Note: Parity has created a lot of crates to get Substrate to where it is today. Check out the index of their crates library, at crates.parity.io. This documentation is actually auto-generated, using a tool called rustdoc — more documentation on that here.
Each of the SRML modules are packaged as crates and are prefixed with
srml_ before the name of the module, each of which can be found in the left menu of Parity’s crate library.
Overview of a Module Structure
Each module is defined in its own
src/lib.rs file, conforming to a specific structure. Already we can see the high-level characteristics of a Substrate module:
- A module is commonly its own crate, but does not have to be
- A module can be defined as one file,
module-name.rs, or more commonly
lib.rsif the module is a crate. A module can also have other supporting files, often all residing in a specific directory.
- A module must conform to a particular structure, relying on Specific Substrate APIs
What does this last point actually mean? Well, it depends on what your module actually does. A module provides functionality to your blockchain — that much we already know — but this functionality can come in the form of a range of components:
Events: A module can define custom events to be called when certain criteria are met — perhaps a
TokenCreated event when you mint a new non-fungible token. Events are wrapped inside a
Storage: A module can define data structures to persist on-chain, such as mappings, lists, and so on. We can actually store a range of data types, most of which are documented here. Storage items are defined within a
Dispatchable functions: Public functions that can be executed at runtime via a JSON RPC call. All dispatchable functions include an
origin argument, containing information about the origin of the call to the function, such as the public address of the caller, and other metadata.
If we look at the
Assets module dispatchable functions, we can see that
destroy are defined for us. Dispatchable functions are called via accounts. We’ll get into managing accounts using a specific tool further down
Public or private functions: Modules can provide public functions that can be called from anywhere in your runtime environment, as well as private functions, that can only be called from within the module’s implementation. Neither of these are dispatchable functions, e.g. They cannot be reached externally via the JSON RPC protocol, and do not require the
Structs: Modules can define structs that may be required for that module. E.g. Perhaps a
ShipmentItem struct would be defined for a chain used to track global shipments:
Note that we can bring other types into the struct, as we have done with
Balance in the above example.
Standard types, such as
Hash, are defined in the runtime primitives library, but types are also commonly defined in other runtime modules, where we introduce the concept of dependencies for modules.
Modules can also be dependencies
As we have already discovered, modules can be crates, and therefore can act as dependencies within
Cargo.toml. This ensures there will be no missing modules that others depend on.
Going back to the plug and play analogy, modules are defining pluggable (imported) features that can be played (executed) inside your runtime, giving your chain additional functionality. This pluggable aspect simply means declaring and importing your required modules into your Substrate runtime. We’ll visit this further down.
With the conceptual understanding of what a Substrate module actually is, let’s use the
substrate-module-new utility to generate a bare-bones module template.
Initialising a new module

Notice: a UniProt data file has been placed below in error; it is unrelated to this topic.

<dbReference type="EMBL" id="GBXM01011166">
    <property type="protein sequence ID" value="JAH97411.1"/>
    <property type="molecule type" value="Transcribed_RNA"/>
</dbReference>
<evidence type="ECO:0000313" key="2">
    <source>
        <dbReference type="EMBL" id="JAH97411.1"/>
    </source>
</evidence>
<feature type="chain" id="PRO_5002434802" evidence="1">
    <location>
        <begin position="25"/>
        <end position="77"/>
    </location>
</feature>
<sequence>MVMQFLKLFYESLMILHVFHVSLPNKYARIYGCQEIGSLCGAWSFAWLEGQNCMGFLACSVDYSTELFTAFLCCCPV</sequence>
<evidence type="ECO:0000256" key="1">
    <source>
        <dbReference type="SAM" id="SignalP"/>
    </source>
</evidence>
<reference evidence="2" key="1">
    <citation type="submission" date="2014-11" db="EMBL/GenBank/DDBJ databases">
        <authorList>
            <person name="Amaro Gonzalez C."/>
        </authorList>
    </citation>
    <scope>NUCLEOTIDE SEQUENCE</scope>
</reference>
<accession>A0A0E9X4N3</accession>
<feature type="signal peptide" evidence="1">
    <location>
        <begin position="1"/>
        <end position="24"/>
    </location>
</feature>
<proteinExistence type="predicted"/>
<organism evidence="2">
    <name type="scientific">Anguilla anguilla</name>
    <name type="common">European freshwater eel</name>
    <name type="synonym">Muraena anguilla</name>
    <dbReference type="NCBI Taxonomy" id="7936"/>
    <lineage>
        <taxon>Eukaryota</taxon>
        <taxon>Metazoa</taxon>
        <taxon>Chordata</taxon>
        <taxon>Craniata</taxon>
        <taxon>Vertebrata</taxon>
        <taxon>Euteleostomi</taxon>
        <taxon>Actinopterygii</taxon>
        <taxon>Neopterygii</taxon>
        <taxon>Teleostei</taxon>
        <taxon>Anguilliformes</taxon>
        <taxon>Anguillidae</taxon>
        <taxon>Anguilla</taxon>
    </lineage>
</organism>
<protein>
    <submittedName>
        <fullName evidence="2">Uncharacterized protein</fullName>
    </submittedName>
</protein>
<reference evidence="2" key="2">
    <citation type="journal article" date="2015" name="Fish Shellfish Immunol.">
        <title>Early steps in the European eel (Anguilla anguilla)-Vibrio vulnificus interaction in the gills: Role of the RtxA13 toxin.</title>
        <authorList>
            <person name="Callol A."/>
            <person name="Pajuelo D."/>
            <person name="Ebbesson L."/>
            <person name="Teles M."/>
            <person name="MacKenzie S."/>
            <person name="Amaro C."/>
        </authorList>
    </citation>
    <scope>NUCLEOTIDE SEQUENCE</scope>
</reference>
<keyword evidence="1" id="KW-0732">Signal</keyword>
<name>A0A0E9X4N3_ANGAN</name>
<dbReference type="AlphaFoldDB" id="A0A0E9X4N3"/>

substrate-node-new utility, we also have downloaded a
substrate-module-new utility, that pulls the latest module template for us to work with.
Within your node runtime directory, prepare a new module with the following:
Let’s run this with a name of
my-module. The output will prompt us to add the module to our
substrate-module-new my-module> SRML module created as ./my-module.rs and added to git.
> Ensure that you include in your ./lib.rs the line:> mod my_module;
The resulting file,
my-module, will be identical to the
template.rs file that was originally included in the directory. However, running
substrate-module-new is the preferred way to initiate a new runtime module in the event
template.rs has been edited.
From here we can go ahead and develop the module, wrap it in its own crate, even distribute it on Github where other developers can maintain or contribute to its development. This is the inherent power of Substrate modules, and will undoubtedly aid in development efforts as module libraries are published by developers from various fields.
Read more about importing a module into your runtime on this documentation page.
Note: I will be publishing more syntax driven insights on module development in the future.
This introduction on Substrate has covered how to install the framework, along with using the included tools to aid in deploying custom nodes and modules.
We visited the Polkadot JS app to see how it works as a Substrate management utility, acting as a chain explorer and manager at the same time. The app aims to be generic and not assume anything about what your chain supports — the UI of the app will update depending on your chain spec and what modules you have defined within your runtime.
On the subject of chain specifications, we covered how a specification JSON file is generated via
substrate build-spec, the contents of which will vary depending on the modules your chain’s runtime will execute. There are also three pre-configured chain-specs that fill in specifications for either a development or production node. A chain specification can be edited before compiled into a raw state and used with your runtime.
We also explored runtime modules themselves, that they are commonly one file bundled into a cargo crate. Runtime modules need to adhere to Substrate APIs, that define various components such as events, storage, and functions, all of which will become available to your runtime upon importing the module.